Consumers clued in to generic drugs, but most unaware of Government initiatives
Awareness and acceptance of generic medicines are growing as consumers become more cost-conscious in their drug purchases, new research indicates.
However, it could take years before the use of cheaper generic alternatives to branded drugs rises to the levels found in the UK – and even longer before prices drop to British levels, industry experts have warned.
Patients are twice as likely to be offered generic alternatives when filling their prescriptions as they were four years ago, the research commissioned by Teva Pharmaceuticals found. They were also more likely to have discussed substituting generics for their brand-name drug with their doctor or pharmacist.
About two out of three consumers said they had been offered a generic alternative when filling a prescription.
Not surprisingly, 85 per cent of people believed Irish drug prices were too high and 98 per cent supported measures to cut their cost. Yet only a third of those surveyed by Behaviour Attitudes were aware of Government initiatives to reduce medicine costs.
Speaking at the launch of the research, general manager Sandra Gannon warned that Minister for Health James Reilly’s plan to encourage greater use of generics could take years to implement.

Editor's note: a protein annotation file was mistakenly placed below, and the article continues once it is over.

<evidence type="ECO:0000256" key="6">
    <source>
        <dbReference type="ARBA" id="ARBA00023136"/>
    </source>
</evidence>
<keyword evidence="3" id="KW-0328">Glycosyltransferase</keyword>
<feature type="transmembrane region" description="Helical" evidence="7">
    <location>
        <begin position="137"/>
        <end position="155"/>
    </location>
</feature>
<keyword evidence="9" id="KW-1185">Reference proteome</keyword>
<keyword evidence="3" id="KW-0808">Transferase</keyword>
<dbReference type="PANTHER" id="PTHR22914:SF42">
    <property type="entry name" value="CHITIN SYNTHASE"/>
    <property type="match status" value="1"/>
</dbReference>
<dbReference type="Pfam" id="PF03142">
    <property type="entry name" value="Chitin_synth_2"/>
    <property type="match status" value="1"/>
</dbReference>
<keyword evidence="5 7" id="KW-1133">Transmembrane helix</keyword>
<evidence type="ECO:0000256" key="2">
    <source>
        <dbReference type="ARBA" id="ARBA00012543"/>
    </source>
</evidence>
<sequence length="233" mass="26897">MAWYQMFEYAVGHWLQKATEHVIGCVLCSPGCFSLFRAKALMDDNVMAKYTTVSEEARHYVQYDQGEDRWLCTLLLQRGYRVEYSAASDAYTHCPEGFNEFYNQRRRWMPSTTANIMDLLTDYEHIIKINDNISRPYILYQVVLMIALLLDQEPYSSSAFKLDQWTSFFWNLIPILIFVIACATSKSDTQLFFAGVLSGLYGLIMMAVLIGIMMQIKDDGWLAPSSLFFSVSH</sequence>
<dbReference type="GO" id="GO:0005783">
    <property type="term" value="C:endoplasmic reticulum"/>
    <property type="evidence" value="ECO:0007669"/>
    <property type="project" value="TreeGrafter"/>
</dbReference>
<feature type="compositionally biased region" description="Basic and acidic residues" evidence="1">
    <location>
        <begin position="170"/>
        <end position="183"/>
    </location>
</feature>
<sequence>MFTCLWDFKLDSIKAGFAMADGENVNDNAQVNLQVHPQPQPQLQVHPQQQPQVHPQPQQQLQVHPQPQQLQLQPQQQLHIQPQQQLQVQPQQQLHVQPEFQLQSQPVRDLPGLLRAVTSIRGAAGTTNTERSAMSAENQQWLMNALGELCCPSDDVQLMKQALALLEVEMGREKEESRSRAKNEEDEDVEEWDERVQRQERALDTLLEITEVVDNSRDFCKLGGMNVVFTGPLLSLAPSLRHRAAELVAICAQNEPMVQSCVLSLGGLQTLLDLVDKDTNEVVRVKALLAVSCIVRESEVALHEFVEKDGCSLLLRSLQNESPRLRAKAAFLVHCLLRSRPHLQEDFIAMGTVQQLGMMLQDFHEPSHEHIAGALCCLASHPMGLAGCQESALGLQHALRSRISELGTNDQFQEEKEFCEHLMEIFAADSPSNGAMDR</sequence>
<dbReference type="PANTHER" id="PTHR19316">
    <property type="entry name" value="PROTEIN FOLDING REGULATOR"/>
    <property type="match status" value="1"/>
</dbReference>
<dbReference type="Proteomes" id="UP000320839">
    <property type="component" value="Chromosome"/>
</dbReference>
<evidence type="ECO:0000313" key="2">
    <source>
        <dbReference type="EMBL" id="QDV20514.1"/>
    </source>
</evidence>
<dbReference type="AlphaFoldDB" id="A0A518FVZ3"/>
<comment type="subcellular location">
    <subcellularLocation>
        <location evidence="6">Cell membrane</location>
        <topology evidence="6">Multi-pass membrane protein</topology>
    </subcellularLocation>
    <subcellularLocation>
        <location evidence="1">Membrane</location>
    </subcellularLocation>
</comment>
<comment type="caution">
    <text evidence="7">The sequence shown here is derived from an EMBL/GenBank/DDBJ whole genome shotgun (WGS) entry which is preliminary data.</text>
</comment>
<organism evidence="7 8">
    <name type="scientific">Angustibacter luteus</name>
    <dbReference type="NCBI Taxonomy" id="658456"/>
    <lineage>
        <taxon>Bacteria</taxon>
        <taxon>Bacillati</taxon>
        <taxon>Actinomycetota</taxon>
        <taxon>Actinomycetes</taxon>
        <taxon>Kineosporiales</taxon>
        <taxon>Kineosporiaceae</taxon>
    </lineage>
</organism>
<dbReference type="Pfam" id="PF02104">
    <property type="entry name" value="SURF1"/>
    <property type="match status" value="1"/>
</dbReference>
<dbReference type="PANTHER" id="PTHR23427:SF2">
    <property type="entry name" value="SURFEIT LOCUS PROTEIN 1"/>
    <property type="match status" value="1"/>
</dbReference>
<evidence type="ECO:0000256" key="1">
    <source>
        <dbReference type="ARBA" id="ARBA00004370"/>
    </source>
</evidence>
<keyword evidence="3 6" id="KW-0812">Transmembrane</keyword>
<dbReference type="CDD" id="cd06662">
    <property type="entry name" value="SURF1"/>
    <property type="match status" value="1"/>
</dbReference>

She said lower generics prices in the UK were the result of many years of “focused effort” there. Not only was the UK a bigger market but the penetration of generic drugs was far greater – almost 80 per cent compared with under 10 per cent in the Republic. The result was lower prices.
Reilly recently agreed price-cutting deals with the industry that he says will save €400 million over the next three years, before the cost of new drugs is factored in. Legislation before the Dáil will result in further cost savings through the greater use of generics.
Gannon said the Government will be able to reduce its annual drugs bill but this will require a wider programme of reforms rather than relying solely on “blunt” drug-price cuts.